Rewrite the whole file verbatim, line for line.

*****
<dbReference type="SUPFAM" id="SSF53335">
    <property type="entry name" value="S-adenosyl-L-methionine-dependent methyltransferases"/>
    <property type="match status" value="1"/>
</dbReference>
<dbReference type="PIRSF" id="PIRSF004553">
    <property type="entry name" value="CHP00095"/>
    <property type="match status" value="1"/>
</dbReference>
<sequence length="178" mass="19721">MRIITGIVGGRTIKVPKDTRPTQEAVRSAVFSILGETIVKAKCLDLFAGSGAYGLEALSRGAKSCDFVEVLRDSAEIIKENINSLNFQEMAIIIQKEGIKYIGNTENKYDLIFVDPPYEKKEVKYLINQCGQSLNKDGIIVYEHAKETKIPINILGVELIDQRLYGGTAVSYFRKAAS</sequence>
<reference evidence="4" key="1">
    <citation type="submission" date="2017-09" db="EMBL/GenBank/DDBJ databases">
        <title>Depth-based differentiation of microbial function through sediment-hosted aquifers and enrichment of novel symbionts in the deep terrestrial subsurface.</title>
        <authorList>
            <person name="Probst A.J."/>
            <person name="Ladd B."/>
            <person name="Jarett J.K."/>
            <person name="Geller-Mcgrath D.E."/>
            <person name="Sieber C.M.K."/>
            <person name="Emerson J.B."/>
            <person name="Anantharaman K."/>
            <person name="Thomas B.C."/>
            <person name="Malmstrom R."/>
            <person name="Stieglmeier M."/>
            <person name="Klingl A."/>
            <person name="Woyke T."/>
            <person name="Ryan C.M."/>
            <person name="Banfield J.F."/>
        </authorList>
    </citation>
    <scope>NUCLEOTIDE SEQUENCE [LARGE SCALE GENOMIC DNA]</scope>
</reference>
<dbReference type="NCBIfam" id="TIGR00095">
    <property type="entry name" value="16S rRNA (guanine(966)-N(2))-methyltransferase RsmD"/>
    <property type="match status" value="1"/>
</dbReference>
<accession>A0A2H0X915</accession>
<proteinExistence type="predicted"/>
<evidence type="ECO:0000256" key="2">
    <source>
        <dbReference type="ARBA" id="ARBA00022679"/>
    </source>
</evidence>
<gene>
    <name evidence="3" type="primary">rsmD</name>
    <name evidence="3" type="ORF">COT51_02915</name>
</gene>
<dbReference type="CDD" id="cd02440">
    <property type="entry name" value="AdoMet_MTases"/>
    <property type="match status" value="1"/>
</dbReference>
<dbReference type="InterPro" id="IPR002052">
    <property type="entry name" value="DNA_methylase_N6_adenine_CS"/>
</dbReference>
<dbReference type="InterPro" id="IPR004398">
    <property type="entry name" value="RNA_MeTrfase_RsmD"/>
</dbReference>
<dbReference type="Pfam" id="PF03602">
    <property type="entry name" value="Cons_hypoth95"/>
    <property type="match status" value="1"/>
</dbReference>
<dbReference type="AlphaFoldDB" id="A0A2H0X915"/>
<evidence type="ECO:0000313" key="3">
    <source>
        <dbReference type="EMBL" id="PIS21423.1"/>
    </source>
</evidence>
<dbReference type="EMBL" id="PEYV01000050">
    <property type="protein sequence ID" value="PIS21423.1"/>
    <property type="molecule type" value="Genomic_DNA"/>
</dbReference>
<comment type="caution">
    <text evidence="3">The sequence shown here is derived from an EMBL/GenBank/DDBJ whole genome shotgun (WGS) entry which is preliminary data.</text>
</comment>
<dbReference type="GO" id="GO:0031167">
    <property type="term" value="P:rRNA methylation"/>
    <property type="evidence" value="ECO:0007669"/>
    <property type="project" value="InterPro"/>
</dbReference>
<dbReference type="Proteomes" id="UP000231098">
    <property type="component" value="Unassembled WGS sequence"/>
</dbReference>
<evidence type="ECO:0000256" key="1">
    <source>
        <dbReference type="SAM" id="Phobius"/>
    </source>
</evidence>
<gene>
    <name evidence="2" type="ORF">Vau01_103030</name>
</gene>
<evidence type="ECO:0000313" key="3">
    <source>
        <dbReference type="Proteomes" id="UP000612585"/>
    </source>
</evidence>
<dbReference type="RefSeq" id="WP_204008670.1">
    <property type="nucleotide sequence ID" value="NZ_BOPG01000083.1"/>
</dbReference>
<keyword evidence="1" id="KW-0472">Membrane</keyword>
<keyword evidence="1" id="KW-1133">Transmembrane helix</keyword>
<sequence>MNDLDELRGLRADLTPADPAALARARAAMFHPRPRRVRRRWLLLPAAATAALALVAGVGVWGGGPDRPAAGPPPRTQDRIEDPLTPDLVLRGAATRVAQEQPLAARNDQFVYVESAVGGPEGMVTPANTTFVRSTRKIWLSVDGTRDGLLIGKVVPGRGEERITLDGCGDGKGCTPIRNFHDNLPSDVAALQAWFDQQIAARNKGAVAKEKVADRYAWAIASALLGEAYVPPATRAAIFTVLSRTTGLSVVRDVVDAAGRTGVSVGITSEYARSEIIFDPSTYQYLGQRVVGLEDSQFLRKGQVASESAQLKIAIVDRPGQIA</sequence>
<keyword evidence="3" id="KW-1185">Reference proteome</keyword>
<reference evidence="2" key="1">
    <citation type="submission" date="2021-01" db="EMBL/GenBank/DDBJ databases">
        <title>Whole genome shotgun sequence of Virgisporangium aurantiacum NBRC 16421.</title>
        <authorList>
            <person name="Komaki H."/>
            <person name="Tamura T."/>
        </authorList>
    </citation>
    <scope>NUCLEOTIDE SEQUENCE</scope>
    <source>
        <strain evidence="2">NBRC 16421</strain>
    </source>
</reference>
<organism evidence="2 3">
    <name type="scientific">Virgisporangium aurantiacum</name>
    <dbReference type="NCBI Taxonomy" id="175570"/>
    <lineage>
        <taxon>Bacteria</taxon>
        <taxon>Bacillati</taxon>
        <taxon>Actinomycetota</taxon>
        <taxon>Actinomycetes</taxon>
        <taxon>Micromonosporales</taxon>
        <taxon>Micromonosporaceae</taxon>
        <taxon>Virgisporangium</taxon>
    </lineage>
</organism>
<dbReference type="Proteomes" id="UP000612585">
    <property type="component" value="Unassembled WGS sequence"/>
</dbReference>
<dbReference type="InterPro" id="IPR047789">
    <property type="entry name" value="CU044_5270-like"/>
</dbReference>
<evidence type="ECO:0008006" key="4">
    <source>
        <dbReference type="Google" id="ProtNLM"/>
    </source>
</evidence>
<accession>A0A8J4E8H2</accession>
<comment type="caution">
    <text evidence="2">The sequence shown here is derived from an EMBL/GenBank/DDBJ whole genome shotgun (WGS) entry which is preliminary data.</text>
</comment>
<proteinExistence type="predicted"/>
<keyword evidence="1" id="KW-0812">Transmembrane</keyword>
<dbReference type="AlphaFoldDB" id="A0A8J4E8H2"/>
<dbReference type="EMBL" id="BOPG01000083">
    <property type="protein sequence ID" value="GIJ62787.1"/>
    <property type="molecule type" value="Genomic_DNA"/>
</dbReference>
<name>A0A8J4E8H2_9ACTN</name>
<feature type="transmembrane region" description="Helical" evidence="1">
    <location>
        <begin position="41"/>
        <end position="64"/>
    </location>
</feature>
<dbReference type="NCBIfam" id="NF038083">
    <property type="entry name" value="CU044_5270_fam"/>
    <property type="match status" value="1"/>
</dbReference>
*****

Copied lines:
<dbReference type="SUPFAM" id="SSF53335">
    <property type="entry name" value="S-adenosyl-L-methionine-dependent methyltransferases"/>
    <property type="match status" value="1"/>
</dbReference>
<dbReference type="PIRSF" id="PIRSF004553">
    <property type="entry name" value="CHP00095"/>
    <property type="match status" value="1"/>
</dbReference>
<sequence length="178" mass="19721">MRIITGIVGGRTIKVPKDTRPTQEAVRSAVFSILGETIVKAKCLDLFAGSGAYGLEALSRGAKSCDFVEVLRDSAEIIKENINSLNFQEMAIIIQKEGIKYIGNTENKYDLIFVDPPYEKKEVKYLINQCGQSLNKDGIIVYEHAKETKIPINILGVELIDQRLYGGTAVSYFRKAAS</sequence>
<reference evidence="4" key="1">
    <citation type="submission" date="2017-09" db="EMBL/GenBank/DDBJ databases">
        <title>Depth-based differentiation of microbial function through sediment-hosted aquifers and enrichment of novel symbionts in the deep terrestrial subsurface.</title>
        <authorList>
            <person name="Probst A.J."/>
            <person name="Ladd B."/>
            <person name="Jarett J.K."/>
            <person name="Geller-Mcgrath D.E."/>
            <person name="Sieber C.M.K."/>
            <person name="Emerson J.B."/>
            <person name="Anantharaman K."/>
            <person name="Thomas B.C."/>
            <person name="Malmstrom R."/>
            <person name="Stieglmeier M."/>
            <person name="Klingl A."/>
            <person name="Woyke T."/>
            <person name="Ryan C.M."/>
            <person name="Banfield J.F."/>
        </authorList>
    </citation>
    <scope>NUCLEOTIDE SEQUENCE [LARGE SCALE GENOMIC DNA]</scope>
</reference>
<dbReference type="NCBIfam" id="TIGR00095">
    <property type="entry name" value="16S rRNA (guanine(966)-N(2))-methyltransferase RsmD"/>
    <property type="match status" value="1"/>
</dbReference>
<accession>A0A2H0X915</accession>
<proteinExistence type="predicted"/>
<evidence type="ECO:0000256" key="2">
    <source>
        <dbReference type="ARBA" id="ARBA00022679"/>
    </source>
</evidence>
<gene>
    <name evidence="3" type="primary">rsmD</name>
    <name evidence="3" type="ORF">COT51_02915</name>
</gene>
<dbReference type="CDD" id="cd02440">
    <property type="entry name" value="AdoMet_MTases"/>
    <property type="match status" value="1"/>
</dbReference>
<dbReference type="InterPro" id="IPR002052">
    <property type="entry name" value="DNA_methylase_N6_adenine_CS"/>
</dbReference>
<dbReference type="InterPro" id="IPR004398">
    <property type="entry name" value="RNA_MeTrfase_RsmD"/>
</dbReference>
<dbReference type="Pfam" id="PF03602">
    <property type="entry name" value="Cons_hypoth95"/>
    <property type="match status" value="1"/>
</dbReference>
<dbReference type="AlphaFoldDB" id="A0A2H0X915"/>
<evidence type="ECO:0000313" key="3">
    <source>
        <dbReference type="EMBL" id="PIS21423.1"/>
    </source>
</evidence>
<dbReference type="EMBL" id="PEYV01000050">
    <property type="protein sequence ID" value="PIS21423.1"/>
    <property type="molecule type" value="Genomic_DNA"/>
</dbReference>
<comment type="caution">
    <text evidence="3">The sequence shown here is derived from an EMBL/GenBank/DDBJ whole genome shotgun (WGS) entry which is preliminary data.</text>
</comment>
<dbReference type="GO" id="GO:0031167">
    <property type="term" value="P:rRNA methylation"/>
    <property type="evidence" value="ECO:0007669"/>
    <property type="project" value="InterPro"/>
</dbReference>
<dbReference type="Proteomes" id="UP000231098">
    <property type="component" value="Unassembled WGS sequence"/>
</dbReference>
<evidence type="ECO:0000256" key="1">
    <source>
        <dbReference type="SAM" id="Phobius"/>
    </source>
</evidence>
<gene>
    <name evidence="2" type="ORF">Vau01_103030</name>
</gene>
<evidence type="ECO:0000313" key="3">
    <source>
        <dbReference type="Proteomes" id="UP000612585"/>
    </source>
</evidence>
<dbReference type="RefSeq" id="WP_204008670.1">
    <property type="nucleotide sequence ID" value="NZ_BOPG01000083.1"/>
</dbReference>
<keyword evidence="1" id="KW-0472">Membrane</keyword>
<keyword evidence="1" id="KW-1133">Transmembrane helix</keyword>
<sequence>MNDLDELRGLRADLTPADPAALARARAAMFHPRPRRVRRRWLLLPAAATAALALVAGVGVWGGGPDRPAAGPPPRTQDRIEDPLTPDLVLRGAATRVAQEQPLAARNDQFVYVESAVGGPEGMVTPANTTFVRSTRKIWLSVDGTRDGLLIGKVVPGRGEERITLDGCGDGKGCTPIRNFHDNLPSDVAALQAWFDQQIAARNKGAVAKEKVADRYAWAIASALLGEAYVPPATRAAIFTVLSRTTGLSVVRDVVDAAGRTGVSVGITSEYARSEIIFDPSTYQYLGQRVVGLEDSQFLRKGQVASESAQLKIAIVDRPGQIA</sequence>
<keyword evidence="3" id="KW-1185">Reference proteome</keyword>
<reference evidence="2" key="1">
    <citation type="submission" date="2021-01" db="EMBL/GenBank/DDBJ databases">
        <title>Whole genome shotgun sequence of Virgisporangium aurantiacum NBRC 16421.</title>
        <authorList>
            <person name="Komaki H."/>
            <person name="Tamura T."/>
        </authorList>
    </citation>
    <scope>NUCLEOTIDE SEQUENCE</scope>
    <source>
        <strain evidence="2">NBRC 16421</strain>
    </source>
</reference>
<organism evidence="2 3">
    <name type="scientific">Virgisporangium aurantiacum</name>
    <dbReference type="NCBI Taxonomy" id="175570"/>
    <lineage>
        <taxon>Bacteria</taxon>
        <taxon>Bacillati</taxon>
        <taxon>Actinomycetota</taxon>
        <taxon>Actinomycetes</taxon>
        <taxon>Micromonosporales</taxon>
        <taxon>Micromonosporaceae</taxon>
        <taxon>Virgisporangium</taxon>
    </lineage>
</organism>
<dbReference type="Proteomes" id="UP000612585">
    <property type="component" value="Unassembled WGS sequence"/>
</dbReference>
<dbReference type="InterPro" id="IPR047789">
    <property type="entry name" value="CU044_5270-like"/>
</dbReference>
<evidence type="ECO:0008006" key="4">
    <source>
        <dbReference type="Google" id="ProtNLM"/>
    </source>
</evidence>
<accession>A0A8J4E8H2</accession>
<comment type="caution">
    <text evidence="2">The sequence shown here is derived from an EMBL/GenBank/DDBJ whole genome shotgun (WGS) entry which is preliminary data.</text>
</comment>
<proteinExistence type="predicted"/>
<keyword evidence="1" id="KW-0812">Transmembrane</keyword>
<dbReference type="AlphaFoldDB" id="A0A8J4E8H2"/>
<dbReference type="EMBL" id="BOPG01000083">
    <property type="protein sequence ID" value="GIJ62787.1"/>
    <property type="molecule type" value="Genomic_DNA"/>
</dbReference>
<name>A0A8J4E8H2_9ACTN</name>
<feature type="transmembrane region" description="Helical" evidence="1">
    <location>
        <begin position="41"/>
        <end position="64"/>
    </location>
</feature>
<dbReference type="NCBIfam" id="NF038083">
    <property type="entry name" value="CU044_5270_fam"/>
    <property type="match status" value="1"/>
</dbReference>